ShemSeger's user avatar
  • 53.6k
4 votes
Accepted

Crossing small corners of a glacier when hiking in summer

I traversed my first glacier when I was 5 years old in Kokanee Glacier Provincial Park. For the most part, if you're following an established trail, then you likely aren't going to be venturing far ...
ShemSeger's user avatar
  • 53.6k
4 votes

How do I tell if a glacier is safe for crossing?

I'm not an alpinist, but I think that the answer relating to "conditions" is entirely dependent on the local conditions for the position on the glacier where you intend to cross. Sure, crevasses are ...
bob1's user avatar
  • 10.6k
4 votes

How do I strengthen my ankles for long, steepish, snow and glacier routes?

Go jogging. Not on asphalt or paved roads, go "off-piste". Woodland trails are great. If you are able to, choose low shoes with low to moderate damping. Then run. Jogging over uneven ground is what I ...
Stian's user avatar
  • 935
4 votes
Accepted

How do I strengthen my ankles for long, steepish, snow and glacier routes?

Get a balance board. When you brush your teeth, stand on it with bare feet and balance. Once you become stronger, balance standing on one foot. I did this during marathon training with good results. ...
henning no longer feeds AI's user avatar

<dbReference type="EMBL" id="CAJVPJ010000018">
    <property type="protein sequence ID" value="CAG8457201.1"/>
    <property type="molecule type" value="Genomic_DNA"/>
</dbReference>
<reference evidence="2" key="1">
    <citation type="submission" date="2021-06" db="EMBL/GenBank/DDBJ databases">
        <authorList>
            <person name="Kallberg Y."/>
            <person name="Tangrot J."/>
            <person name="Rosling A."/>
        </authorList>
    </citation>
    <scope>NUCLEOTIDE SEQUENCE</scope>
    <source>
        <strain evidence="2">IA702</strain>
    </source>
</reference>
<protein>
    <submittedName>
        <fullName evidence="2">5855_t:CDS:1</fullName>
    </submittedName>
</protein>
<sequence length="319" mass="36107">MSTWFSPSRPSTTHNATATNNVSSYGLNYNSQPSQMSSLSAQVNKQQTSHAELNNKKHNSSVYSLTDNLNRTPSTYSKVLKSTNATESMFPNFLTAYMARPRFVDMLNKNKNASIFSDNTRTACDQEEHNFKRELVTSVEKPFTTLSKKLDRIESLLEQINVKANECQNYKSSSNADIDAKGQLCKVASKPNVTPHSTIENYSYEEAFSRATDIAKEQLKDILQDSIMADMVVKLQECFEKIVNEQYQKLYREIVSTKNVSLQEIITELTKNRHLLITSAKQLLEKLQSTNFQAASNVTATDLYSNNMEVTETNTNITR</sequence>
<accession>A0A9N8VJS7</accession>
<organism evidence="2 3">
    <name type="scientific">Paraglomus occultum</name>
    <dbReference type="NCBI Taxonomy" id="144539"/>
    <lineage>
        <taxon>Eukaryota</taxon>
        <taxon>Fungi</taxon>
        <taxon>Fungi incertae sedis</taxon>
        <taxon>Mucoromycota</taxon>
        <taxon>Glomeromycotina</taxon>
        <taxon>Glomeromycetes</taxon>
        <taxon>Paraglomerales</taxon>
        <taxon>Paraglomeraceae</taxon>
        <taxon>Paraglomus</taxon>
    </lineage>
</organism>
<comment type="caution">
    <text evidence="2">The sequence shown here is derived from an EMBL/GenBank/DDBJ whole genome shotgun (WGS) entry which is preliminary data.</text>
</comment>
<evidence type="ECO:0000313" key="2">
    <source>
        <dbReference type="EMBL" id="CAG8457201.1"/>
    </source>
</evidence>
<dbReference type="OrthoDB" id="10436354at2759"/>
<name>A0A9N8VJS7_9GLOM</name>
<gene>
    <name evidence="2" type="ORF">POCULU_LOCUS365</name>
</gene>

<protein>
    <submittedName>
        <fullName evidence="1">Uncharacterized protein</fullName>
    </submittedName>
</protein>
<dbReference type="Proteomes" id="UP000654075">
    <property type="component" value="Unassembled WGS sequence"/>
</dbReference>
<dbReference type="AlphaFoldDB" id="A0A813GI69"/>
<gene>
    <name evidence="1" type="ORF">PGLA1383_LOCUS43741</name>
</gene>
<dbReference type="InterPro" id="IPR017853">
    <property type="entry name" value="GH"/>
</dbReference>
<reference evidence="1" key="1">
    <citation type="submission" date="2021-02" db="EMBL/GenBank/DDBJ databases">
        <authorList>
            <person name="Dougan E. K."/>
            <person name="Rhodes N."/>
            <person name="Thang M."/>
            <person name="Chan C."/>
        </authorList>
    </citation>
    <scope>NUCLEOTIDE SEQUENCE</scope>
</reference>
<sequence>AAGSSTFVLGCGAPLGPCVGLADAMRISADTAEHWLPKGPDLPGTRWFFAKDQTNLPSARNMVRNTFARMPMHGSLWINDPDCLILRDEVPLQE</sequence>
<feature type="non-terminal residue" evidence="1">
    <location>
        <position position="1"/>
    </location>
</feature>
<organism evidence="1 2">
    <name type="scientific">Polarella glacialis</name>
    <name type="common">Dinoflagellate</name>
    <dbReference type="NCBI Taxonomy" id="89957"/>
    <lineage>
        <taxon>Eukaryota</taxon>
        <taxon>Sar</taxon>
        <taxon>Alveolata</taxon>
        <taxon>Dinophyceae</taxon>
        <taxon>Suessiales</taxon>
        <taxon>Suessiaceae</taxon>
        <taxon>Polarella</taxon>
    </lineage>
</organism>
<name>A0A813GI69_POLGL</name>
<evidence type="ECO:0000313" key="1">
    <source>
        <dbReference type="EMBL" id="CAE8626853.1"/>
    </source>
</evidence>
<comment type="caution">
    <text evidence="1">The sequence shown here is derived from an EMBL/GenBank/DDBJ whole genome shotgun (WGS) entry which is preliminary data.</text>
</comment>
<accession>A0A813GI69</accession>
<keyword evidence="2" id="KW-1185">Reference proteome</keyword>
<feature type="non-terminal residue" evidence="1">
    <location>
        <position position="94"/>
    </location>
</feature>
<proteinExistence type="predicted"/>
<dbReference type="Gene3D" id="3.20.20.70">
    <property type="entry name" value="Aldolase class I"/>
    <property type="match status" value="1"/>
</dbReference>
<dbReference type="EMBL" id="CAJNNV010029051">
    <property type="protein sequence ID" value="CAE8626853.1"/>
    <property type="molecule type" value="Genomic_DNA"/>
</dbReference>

4 votes

What combination of tools is ideal for 40-60 degree snow and ice slopes? (Piolet(s), Whippets, ice tools)

One of the most important thing in ski mountaineering is weight of equipment. So you should take only what you really need. That will allow you quickly move and enjoy a trip. Regarding what to take (...
user1209304's user avatar
  • 1,387
4 votes

What combination of tools is ideal for 40-60 degree snow and ice slopes? (Piolet(s), Whippets, ice tools)

Personally I would go with poles and one ice-axe as long as possible. As soon as there are have prolonged steep slopes (defined by having to ascend with front points of crampons) I would take two axes....
imsodin's user avatar
  • 21.7k
4 votes

How to detect a crevasse on a glacier

Variations in the appearance of the snow can help detect where crevasses may be. It often helps to get a low angled light perspective such as at dawn or sunset. Depressions in the snow cover may be ...
Mark Hackney's user avatar
4 votes

How to split 3-5 people into rope teams for glacier travel?

You are not going to like the answer, but a 5 member team should recruit a 6th person. I think 3 people per rope is ideal. 4 people always seems like too many and 2 people makes stopping a fall really ...
StrongBad's user avatar
  • 10.7k
4 votes

Are "fall-arrester" devices used in climbing/mountaineering?

This kind of device is rarely used in sports as it is only useful when used with fixed ropes. You mentioned crevasses: The rope is not fixed here and you are tied in, so it is hard to image how such a ...
anderas's user avatar
  • 4,447